Economic aid for the devastating Storm Filomena is set to arrive in 2022, almost a year later.
Almost a year after Storm Filomena wreaked havoc in more than half of Spain, leaving tonnes of snow in the streets of cities unaccustomed to such extreme weather, the wounds remain open as people continue to wait for the economic aid from the government, which will start to arrive in the first quarter of 2022.
On January 8 and 9, the storm left snowfall described as “historic” by the State Meteorological Agency (Aemet), who did not specify exactly how many years ago something similar last occurred. The storm was followed by an “exceptional” cold snap that lasted until January 17.
These phenomena resulted in four deaths (a couple in Mijas, a man in Madrid and another in Zaragoza), they paralysed the economy and they reduced mobility to a minimum. Blocked roads, trapped drivers, suspended circulation of trains, flights cancelled, classrooms closed and, in some cases, a new lockdown that reminded people of the worst days of the pandemic were just some of the consequences of the catastrophe. Hundreds of thousands of trees did not survive and many others were badly damaged.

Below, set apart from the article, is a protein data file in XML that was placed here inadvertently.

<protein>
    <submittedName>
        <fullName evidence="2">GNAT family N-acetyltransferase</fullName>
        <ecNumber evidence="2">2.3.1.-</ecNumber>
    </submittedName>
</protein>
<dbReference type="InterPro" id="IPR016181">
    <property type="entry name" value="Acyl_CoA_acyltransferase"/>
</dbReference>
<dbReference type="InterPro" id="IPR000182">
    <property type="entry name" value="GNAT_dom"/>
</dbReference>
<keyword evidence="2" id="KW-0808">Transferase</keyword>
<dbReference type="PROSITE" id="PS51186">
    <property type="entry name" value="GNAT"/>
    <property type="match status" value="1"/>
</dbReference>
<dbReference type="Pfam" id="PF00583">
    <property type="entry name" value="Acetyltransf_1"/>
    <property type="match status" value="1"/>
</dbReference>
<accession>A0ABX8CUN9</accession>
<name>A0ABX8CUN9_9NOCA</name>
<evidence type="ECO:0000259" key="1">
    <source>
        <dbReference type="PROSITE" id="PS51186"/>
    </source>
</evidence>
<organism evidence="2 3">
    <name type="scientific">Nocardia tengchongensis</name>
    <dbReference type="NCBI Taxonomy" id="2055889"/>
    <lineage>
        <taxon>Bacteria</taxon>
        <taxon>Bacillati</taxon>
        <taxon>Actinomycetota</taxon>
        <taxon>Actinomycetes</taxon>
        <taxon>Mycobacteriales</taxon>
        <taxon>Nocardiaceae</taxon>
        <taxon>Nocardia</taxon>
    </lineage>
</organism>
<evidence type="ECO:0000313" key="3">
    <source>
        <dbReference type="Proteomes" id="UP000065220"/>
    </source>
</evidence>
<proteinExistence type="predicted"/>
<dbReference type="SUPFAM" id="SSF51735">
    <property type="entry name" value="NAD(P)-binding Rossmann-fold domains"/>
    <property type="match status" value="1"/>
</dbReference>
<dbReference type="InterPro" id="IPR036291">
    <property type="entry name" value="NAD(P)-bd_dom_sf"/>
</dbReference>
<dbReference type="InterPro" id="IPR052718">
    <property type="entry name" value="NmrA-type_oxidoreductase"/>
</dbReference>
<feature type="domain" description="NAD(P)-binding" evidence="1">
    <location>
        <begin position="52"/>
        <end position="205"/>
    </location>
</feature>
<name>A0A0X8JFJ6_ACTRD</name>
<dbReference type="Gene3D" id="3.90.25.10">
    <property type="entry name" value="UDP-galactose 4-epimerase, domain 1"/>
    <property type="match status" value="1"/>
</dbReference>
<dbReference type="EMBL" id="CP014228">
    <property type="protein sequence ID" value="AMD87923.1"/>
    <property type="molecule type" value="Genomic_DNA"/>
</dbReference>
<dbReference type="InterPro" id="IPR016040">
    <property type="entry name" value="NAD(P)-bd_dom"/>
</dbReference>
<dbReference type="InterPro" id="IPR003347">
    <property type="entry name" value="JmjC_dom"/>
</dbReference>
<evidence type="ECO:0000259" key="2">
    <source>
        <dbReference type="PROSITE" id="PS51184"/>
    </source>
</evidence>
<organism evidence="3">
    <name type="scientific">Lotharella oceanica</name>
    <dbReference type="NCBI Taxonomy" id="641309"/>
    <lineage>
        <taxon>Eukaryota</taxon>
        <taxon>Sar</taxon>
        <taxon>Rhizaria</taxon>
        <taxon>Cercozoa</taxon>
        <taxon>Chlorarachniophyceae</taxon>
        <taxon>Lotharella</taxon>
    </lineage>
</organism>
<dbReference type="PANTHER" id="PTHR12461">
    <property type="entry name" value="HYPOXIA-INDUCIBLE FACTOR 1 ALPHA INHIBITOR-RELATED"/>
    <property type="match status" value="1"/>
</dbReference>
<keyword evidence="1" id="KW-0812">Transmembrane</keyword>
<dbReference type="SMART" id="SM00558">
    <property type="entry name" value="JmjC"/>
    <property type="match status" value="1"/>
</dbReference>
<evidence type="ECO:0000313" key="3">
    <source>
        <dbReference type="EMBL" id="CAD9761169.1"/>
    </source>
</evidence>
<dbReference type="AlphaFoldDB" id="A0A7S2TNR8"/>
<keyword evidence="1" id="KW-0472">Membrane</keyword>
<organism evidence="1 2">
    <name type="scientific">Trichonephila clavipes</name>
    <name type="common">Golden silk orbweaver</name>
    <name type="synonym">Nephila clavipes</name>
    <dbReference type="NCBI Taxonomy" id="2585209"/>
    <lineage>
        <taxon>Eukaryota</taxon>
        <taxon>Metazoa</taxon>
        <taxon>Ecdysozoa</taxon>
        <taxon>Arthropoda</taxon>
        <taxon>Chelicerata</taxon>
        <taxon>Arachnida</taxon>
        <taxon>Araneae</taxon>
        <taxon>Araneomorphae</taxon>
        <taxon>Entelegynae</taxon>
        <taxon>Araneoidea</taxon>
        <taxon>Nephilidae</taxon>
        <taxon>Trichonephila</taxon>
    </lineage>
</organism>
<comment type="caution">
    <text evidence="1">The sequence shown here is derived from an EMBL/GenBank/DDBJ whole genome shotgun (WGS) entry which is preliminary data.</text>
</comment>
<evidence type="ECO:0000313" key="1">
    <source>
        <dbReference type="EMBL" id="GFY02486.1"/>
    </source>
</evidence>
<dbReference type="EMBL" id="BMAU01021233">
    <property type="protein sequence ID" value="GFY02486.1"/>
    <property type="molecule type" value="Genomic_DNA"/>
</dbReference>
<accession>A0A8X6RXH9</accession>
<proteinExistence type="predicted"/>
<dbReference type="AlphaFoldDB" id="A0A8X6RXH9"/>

Two days after the cold snap, the Council of Ministers declared eight autonomous communities to be catastrophe zones: Andalucía, Madrid, Castilla-La Mancha, Castilla y León, Asturias, Aragón, La Rioja and Navarra. These zones would receive economic aid exempt from income tax for the reparation of damage to housing, businesses or public installations.
On June 10, the Council ratified the statutory order for the economic aid to compensate for the damage. The government will provide 251,830,793 euros to cover the damage.
The Ministry of Territorial Policy has estimated the damage at a cost of more than 505 million euros, and the aid provided by the government will cover a maximum of 50%, approximately 252 million euros.
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